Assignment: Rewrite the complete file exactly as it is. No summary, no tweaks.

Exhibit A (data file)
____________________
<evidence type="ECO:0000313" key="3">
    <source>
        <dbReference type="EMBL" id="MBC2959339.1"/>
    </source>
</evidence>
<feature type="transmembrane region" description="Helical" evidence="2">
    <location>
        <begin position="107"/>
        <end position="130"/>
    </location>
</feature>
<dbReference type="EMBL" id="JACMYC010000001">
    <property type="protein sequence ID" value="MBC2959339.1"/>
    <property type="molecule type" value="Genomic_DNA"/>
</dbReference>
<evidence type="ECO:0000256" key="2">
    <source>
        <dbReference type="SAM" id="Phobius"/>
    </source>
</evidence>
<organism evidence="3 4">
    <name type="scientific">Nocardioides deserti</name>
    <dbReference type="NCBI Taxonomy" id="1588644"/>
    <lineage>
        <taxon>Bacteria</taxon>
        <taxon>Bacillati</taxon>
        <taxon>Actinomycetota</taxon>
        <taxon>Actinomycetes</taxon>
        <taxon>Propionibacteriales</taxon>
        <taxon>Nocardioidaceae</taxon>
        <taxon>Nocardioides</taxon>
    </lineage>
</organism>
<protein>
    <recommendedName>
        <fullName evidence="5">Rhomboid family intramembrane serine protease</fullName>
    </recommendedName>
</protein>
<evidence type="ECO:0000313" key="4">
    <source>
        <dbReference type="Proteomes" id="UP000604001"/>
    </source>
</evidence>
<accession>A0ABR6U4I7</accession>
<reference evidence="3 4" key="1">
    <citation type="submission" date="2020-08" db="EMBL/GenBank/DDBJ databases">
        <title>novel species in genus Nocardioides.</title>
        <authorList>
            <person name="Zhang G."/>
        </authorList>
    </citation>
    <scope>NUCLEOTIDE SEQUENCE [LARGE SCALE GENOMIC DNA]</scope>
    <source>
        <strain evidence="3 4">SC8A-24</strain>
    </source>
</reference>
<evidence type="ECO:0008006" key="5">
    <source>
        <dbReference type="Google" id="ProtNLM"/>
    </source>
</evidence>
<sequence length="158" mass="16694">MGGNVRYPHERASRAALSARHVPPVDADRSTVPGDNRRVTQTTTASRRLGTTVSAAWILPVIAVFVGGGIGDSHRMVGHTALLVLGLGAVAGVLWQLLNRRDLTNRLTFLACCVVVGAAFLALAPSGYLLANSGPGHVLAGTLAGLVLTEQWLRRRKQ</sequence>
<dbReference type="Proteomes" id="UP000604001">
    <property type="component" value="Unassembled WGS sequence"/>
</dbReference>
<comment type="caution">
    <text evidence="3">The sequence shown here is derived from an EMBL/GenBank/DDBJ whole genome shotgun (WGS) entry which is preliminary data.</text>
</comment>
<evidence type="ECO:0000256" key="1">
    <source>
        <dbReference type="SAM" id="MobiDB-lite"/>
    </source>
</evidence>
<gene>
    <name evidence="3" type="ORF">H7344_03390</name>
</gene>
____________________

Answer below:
<evidence type="ECO:0000313" key="3">
    <source>
        <dbReference type="EMBL" id="MBC2959339.1"/>
    </source>
</evidence>
<feature type="transmembrane region" description="Helical" evidence="2">
    <location>
        <begin position="107"/>
        <end position="130"/>
    </location>
</feature>
<dbReference type="EMBL" id="JACMYC010000001">
    <property type="protein sequence ID" value="MBC2959339.1"/>
    <property type="molecule type" value="Genomic_DNA"/>
</dbReference>
<evidence type="ECO:0000256" key="2">
    <source>
        <dbReference type="SAM" id="Phobius"/>
    </source>
</evidence>
<organism evidence="3 4">
    <name type="scientific">Nocardioides deserti</name>
    <dbReference type="NCBI Taxonomy" id="1588644"/>
    <lineage>
        <taxon>Bacteria</taxon>
        <taxon>Bacillati</taxon>
        <taxon>Actinomycetota</taxon>
        <taxon>Actinomycetes</taxon>
        <taxon>Propionibacteriales</taxon>
        <taxon>Nocardioidaceae</taxon>
        <taxon>Nocardioides</taxon>
    </lineage>
</organism>
<protein>
    <recommendedName>
        <fullName evidence="5">Rhomboid family intramembrane serine protease</fullName>
    </recommendedName>
</protein>
<evidence type="ECO:0000313" key="4">
    <source>
        <dbReference type="Proteomes" id="UP000604001"/>
    </source>
</evidence>
<accession>A0ABR6U4I7</accession>
<reference evidence="3 4" key="1">
    <citation type="submission" date="2020-08" db="EMBL/GenBank/DDBJ databases">
        <title>novel species in genus Nocardioides.</title>
        <authorList>
            <person name="Zhang G."/>
        </authorList>
    </citation>
    <scope>NUCLEOTIDE SEQUENCE [LARGE SCALE GENOMIC DNA]</scope>
    <source>
        <strain evidence="3 4">SC8A-24</strain>
    </source>
</reference>
<evidence type="ECO:0008006" key="5">
    <source>
        <dbReference type="Google" id="ProtNLM"/>
    </source>
</evidence>
<sequence length="158" mass="16694">MGGNVRYPHERASRAALSARHVPPVDADRSTVPGDNRRVTQTTTASRRLGTTVSAAWILPVIAVFVGGGIGDSHRMVGHTALLVLGLGAVAGVLWQLLNRRDLTNRLTFLACCVVVGAAFLALAPSGYLLANSGPGHVLAGTLAGLVLTEQWLRRRKQ</sequence>
<dbReference type="Proteomes" id="UP000604001">
    <property type="component" value="Unassembled WGS sequence"/>
</dbReference>
<comment type="caution">
    <text evidence="3">The sequence shown here is derived from an EMBL/GenBank/DDBJ whole genome shotgun (WGS) entry which is preliminary data.</text>
</comment>
<evidence type="ECO:0000256" key="1">
    <source>
        <dbReference type="SAM" id="MobiDB-lite"/>
    </source>
</evidence>
<gene>
    <name evidence="3" type="ORF">H7344_03390</name>
</gene>